Park in Vienna with its blossomy trees.
At last winter is over and its slowly getting warmer. As the trees begin to bear fruit again and the flowers turn from bud to blossom its hard not to feel some shift in the general way of things. Just as winter feels like it lasts forever so does summer feel as though it lasts only a moment. This is why Spring can sometimes feel to some as a blessing and a reminder of how fast the leaves will soon change and fall again. The weather in March and April are often unpredictable in Vienna: with hail, rain, snow, and sun all making an appearance in one afternoon. When the sun is out you must grab it with both hands to fully be prepared to catch up on valuable vitamin D. Here are the best pieces of advice about what to do and where to go this springtime in Vienna.
A seemingly obvious start to the list but a good way to see the change in Vienna’s environment is by simply going into a little bit of nature somewhere and watching the greenery come into its own. Famously the Japanese styled park, Sentagaya Park, designed by gardener Ken Nakajima, is a symbol of cultural exchange and cooperation between Vienna’s 19th district, Dobling, and Sentagaya, a suburb in Tokyo. Closed for the winter months the garden attracts Viennese and tourist alike to watch the blossom of its beautiful traditional Japanese plants: such as Japanese maple, ornamental cherry trees and moor bedding plants such as azaleas.
According to Nakajima the purpose of the park is so that, “people should observe this work of art in tranquillity and try to find their own inner peace.” Its no surprise then that many people flock to this spot on a sunny weekend – making it a little bit of an Instagram hub or sorts.
Accessible via the 41 tram from WahringerStrasse on the U6 metro line Pötzleinsdorfer might seem at first a little strange to the newcomer. Hardly any of my friends who live in Vienna has ever visited and its usually too far out and obscure for the average tourist to know. However, the park itself is a beautiful mix of scenic views and beautiful blossom, not to mention a strong smell from the wild garlic that grows there.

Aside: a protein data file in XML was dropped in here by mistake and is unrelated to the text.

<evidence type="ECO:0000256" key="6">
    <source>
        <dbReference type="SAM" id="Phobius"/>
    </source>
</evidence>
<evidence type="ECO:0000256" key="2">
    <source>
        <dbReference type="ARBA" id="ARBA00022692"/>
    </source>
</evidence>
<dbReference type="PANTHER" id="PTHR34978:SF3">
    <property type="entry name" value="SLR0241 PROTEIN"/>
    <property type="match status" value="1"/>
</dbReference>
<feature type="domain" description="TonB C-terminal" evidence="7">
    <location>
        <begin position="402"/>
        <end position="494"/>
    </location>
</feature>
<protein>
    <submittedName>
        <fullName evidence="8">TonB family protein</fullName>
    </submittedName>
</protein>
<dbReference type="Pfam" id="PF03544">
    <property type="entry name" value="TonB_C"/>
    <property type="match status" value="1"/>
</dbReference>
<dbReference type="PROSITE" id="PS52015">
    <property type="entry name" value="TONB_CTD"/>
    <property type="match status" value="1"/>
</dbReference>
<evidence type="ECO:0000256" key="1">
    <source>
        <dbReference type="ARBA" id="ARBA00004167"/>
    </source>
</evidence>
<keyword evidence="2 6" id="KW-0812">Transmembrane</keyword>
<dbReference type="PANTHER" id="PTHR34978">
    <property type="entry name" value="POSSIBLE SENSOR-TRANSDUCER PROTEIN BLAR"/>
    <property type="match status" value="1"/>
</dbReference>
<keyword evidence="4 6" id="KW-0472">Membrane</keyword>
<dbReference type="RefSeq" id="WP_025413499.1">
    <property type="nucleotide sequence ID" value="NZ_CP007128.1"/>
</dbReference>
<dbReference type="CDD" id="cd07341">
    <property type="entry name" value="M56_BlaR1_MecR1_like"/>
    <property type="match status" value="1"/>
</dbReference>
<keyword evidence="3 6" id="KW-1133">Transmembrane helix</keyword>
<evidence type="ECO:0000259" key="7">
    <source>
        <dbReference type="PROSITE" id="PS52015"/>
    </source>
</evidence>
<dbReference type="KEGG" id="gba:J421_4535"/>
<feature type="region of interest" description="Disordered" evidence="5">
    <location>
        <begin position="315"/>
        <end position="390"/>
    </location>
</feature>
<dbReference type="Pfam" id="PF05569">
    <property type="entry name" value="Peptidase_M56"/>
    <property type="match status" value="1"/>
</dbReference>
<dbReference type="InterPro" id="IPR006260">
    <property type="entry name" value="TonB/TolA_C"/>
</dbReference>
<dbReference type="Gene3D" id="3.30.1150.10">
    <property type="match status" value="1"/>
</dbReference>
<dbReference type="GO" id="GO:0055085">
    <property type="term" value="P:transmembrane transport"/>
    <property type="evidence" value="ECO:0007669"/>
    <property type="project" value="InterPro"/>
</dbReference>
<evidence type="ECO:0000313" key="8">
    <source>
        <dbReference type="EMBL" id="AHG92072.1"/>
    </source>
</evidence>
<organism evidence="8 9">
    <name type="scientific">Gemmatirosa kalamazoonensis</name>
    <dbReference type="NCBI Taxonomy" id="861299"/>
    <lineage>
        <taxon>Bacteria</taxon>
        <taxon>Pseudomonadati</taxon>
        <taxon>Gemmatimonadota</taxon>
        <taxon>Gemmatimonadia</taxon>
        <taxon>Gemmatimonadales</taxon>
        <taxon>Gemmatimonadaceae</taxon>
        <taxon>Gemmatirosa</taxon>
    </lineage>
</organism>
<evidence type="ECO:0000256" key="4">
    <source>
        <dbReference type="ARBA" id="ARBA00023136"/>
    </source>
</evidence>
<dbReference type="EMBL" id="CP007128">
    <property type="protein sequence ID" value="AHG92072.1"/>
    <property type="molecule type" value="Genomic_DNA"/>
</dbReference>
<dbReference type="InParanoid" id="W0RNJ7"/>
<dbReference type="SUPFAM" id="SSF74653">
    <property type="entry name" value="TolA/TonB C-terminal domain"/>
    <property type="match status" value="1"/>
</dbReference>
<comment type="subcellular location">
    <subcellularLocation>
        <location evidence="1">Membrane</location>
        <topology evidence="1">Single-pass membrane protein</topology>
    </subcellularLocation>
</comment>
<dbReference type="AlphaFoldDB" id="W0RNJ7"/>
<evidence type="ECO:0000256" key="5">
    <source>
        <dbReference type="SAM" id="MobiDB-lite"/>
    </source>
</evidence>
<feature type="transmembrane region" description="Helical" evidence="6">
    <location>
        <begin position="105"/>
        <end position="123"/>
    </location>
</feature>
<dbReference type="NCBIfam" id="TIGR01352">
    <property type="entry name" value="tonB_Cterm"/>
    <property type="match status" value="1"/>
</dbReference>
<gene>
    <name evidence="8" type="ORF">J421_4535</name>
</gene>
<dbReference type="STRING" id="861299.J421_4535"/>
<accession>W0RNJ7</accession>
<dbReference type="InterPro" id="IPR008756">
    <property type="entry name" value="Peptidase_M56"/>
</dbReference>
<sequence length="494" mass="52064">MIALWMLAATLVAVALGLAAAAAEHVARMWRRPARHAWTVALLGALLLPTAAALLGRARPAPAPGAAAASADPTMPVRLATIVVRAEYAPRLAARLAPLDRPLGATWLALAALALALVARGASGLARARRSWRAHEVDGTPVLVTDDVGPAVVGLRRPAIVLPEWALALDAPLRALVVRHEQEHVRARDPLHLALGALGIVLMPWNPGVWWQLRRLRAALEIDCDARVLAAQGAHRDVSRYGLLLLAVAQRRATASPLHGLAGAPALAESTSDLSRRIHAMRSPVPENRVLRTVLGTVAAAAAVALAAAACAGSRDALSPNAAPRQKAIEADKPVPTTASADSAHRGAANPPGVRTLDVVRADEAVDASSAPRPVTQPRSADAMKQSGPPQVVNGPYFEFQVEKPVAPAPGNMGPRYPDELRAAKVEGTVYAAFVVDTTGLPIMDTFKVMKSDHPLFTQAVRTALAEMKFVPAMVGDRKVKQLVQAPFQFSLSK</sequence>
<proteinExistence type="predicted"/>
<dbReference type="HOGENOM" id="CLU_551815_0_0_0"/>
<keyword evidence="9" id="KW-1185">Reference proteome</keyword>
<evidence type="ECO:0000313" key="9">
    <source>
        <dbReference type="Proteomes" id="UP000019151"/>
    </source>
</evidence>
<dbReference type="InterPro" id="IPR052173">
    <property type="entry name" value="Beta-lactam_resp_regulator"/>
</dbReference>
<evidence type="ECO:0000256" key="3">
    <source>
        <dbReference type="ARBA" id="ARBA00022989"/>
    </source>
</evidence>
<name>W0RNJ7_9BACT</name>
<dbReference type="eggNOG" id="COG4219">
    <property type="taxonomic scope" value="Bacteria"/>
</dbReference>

Along the pathway of the park the way is lined with Greco-Roman style statues which at fist appear to be quite out of place. These are old remnants from the Ringtheater which stood in the 1st district of Vienna before a fire in 1881 burnt the building killing 386 people. The statues that line the path today are what was saved from the burnt building, where they once stood on the façade (attic).
A brief walk uphill finds you stumbling upon the Schafbergwiese. Whilst technically outside of the park its attachment to the area is undeniable. When you find yourself in this place you stand among blossoms of cherry and almond trees high above the city overlooking the church spires and apartment buildings.
Although quite close to Pötzleinsdorfer, in fact only a few stops separate them on the 41 tram, Türkenschanzpark has a completely unique design to it. Hills are interspersed with meadows, and meandering paths invite the visitor to take a stroll. Türkenschanzpark is known for its interesting, rare botanical plants, which are extremely picturesque features in the undulating landscape. The unusual makeup of the landscape is another of the park’s appealing features.
During the day it allows a wide-open green space for an ideal picnic spot with friends and family, at night it can offer a perfect place to go drinking with friends or to take a nice stroll. Even in winter is can provide a good place for kids to sled down the slopes of the park. The botanical diversity is more in its large trees and lakes than its blooming flowers, but even if you leave the park the surrounding town houses and traditional lavish homes are scenic to walk and gaze through.